Absentee landlords are putting plans to regenerate Flintshire’s town centres at risk, a senior councillor has warned.
A blueprint aimed at arresting the declining state of high streets was presented to members of Flintshire Council’s ruling Labour cabinet today.
It includes proposals to explore to the possibility of creating a Business Improvement District in Mold, where a levy would be charged to companies to fund projects in the town.
The report also highlighted the need for towns to have less shops and more living space in the future.
However, one politician who is part of the Labour administration said the authority was having difficulty contacting some landlords whose properties are in a poor state of repair.
Cllr Chris Bithell, who represents part of Mold, said: “An issue which I’ve been concerned about for some years is the properties in our town centre aren’t owned by local people.
“We’re dealing with absentee landlords based in Leeds, Manchester, London, Birmingham and so on.
“I think we find a great difficulty in establishing a rapport with property owners who are quite content to sit on those properties and not do a great deal with them.
“Money needs spending to bring those buildings back to their former glory and we’re not getting much support from those absentee landlords.”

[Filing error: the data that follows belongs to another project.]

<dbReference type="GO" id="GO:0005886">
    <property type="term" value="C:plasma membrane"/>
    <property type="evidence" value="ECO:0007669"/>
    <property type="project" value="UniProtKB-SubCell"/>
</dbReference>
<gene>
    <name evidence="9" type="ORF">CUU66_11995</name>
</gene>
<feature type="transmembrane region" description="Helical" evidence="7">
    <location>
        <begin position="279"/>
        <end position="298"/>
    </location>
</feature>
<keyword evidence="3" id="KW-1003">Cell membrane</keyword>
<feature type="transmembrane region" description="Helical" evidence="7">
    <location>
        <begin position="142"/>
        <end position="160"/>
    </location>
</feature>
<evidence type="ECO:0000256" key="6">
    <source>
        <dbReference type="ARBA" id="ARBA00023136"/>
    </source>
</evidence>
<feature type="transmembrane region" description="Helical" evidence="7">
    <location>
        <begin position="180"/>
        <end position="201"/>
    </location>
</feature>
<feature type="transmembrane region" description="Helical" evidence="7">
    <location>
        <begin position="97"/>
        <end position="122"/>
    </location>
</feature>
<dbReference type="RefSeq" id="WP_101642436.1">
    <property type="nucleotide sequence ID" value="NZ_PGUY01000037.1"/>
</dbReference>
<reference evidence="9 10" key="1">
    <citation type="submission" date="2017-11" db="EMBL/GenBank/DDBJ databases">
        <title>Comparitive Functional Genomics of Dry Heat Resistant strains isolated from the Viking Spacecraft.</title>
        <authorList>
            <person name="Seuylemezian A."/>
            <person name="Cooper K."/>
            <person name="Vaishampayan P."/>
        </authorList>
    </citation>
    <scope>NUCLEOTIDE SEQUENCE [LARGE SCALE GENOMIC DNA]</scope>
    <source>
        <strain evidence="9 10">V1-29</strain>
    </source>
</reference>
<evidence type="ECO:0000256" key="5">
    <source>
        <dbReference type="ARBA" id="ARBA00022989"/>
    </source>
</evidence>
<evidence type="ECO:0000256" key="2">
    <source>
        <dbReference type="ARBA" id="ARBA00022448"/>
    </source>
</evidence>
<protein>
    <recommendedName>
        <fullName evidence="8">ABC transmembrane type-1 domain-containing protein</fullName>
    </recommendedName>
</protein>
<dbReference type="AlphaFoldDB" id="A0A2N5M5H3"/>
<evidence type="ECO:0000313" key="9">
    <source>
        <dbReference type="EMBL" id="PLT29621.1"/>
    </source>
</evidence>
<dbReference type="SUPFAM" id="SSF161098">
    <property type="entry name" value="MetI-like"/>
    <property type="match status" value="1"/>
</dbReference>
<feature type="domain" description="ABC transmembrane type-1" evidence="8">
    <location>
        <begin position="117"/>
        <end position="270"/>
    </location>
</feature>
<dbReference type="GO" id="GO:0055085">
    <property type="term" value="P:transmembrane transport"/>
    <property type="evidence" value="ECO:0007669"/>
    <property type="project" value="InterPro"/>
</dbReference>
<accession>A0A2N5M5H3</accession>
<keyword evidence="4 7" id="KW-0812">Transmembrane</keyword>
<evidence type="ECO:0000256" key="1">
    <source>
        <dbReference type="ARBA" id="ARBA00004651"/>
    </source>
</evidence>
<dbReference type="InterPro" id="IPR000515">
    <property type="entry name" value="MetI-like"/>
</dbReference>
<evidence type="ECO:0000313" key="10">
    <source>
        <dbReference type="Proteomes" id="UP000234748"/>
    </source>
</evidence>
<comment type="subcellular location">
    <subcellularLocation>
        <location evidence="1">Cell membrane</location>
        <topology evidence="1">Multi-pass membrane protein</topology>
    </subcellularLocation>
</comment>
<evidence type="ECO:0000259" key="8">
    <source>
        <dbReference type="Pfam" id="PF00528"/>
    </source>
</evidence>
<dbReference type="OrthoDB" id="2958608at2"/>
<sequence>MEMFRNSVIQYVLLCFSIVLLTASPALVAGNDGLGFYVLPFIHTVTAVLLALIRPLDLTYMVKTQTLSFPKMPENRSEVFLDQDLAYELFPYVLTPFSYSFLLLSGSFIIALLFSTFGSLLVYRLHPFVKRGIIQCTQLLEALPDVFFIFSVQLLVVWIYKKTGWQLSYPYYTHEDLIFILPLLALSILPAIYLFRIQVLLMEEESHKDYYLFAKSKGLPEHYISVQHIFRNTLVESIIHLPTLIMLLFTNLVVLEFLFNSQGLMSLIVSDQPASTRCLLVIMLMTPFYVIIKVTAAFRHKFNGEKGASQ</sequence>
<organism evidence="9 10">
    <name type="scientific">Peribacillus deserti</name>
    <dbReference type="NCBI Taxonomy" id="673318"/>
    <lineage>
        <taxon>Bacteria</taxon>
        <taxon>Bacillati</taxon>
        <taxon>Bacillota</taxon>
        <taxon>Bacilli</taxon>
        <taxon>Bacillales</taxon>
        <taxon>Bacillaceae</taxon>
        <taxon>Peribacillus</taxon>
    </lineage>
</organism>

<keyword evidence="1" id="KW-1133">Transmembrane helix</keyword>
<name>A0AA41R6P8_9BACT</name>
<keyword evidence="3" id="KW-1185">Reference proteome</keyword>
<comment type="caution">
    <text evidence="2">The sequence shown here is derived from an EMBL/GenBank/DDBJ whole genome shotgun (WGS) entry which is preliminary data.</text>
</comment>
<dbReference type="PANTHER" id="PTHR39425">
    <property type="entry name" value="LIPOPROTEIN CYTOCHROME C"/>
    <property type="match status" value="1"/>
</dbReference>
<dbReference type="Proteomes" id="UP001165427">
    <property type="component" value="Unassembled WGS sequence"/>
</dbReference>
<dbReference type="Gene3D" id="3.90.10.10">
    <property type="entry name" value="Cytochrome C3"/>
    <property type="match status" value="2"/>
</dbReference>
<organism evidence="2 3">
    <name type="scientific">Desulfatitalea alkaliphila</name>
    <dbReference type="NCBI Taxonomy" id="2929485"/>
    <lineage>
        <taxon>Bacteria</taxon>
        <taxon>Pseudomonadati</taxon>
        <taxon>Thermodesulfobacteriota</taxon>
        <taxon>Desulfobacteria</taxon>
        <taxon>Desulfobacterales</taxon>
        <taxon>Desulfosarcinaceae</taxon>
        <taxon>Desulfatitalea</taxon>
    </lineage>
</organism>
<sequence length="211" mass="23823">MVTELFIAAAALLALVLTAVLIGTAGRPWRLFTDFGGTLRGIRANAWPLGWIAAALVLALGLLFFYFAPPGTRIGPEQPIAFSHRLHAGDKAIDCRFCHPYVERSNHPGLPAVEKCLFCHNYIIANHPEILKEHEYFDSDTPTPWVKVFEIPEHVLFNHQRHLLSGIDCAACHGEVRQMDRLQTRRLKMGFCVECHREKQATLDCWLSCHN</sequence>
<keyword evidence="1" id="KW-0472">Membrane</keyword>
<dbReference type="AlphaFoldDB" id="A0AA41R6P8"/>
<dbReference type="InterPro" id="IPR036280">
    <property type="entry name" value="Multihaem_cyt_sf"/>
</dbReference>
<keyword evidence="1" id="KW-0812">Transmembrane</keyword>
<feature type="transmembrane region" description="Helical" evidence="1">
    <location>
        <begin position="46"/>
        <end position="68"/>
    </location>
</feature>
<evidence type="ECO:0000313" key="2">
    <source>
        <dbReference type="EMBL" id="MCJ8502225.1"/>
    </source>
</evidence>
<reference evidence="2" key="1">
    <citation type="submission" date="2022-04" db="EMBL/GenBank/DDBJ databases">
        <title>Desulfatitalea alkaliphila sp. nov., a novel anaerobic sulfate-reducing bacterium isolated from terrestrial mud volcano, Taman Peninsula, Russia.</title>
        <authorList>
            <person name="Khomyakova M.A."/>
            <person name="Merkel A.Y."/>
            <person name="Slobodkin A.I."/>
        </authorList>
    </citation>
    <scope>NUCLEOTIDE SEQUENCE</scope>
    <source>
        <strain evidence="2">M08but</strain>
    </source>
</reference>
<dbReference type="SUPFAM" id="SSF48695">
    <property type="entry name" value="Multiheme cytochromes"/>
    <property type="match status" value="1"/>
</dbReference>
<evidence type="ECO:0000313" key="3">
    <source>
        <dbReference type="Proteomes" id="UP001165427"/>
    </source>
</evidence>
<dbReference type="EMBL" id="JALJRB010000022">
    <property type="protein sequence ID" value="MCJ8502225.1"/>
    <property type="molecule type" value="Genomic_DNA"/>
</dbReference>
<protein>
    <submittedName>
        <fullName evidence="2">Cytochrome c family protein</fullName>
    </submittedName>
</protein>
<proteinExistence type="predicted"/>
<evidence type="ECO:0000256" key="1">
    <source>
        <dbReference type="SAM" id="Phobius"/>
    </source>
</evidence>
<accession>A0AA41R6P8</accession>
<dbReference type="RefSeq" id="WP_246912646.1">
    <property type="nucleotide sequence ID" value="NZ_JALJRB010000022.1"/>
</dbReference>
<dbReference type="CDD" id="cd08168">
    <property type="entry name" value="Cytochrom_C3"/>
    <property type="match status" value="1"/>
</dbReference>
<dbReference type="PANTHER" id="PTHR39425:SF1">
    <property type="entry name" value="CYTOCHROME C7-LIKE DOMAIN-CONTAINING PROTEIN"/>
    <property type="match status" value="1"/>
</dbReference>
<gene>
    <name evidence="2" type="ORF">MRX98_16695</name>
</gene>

A number of communities were praised during the meeting for their work to revitalise key shopping areas.
They include members of Holywell Town Council who worked with the county council to reopen Holywell High Street to traffic for the first time in 25 years.
The authority’s cabinet member for economic development has also pledged to meet with community leaders in Buckley after concerns were raised it was being left out of the regeneration plans.
But Cllr Derek Butler said the council had experienced difficulties in working with private landlords.
He said: “We have tried to engage with private landlords for many years, but tracking them down is the first problem as quite a few of them seem to have a postal address in the Isle of Man.
“We are trying to endeavour with the nighttime economy to increase footfall in towns by having people living above the shops and therefore the local spend increases.
“There are all kinds of grants out there that we’ve tried to promote from the Welsh Government to refurbish frontages and to refurbish upstairs rooms, but there is a great reluctance from absentee landlords to engage with those.
“It is a national problem but in the small towns it has a bigger impact than perhaps cities.” Cabinet members voted to approve the regeneration plans set out in the report.
By Liam Randall – Local Democracy Reporter (more here).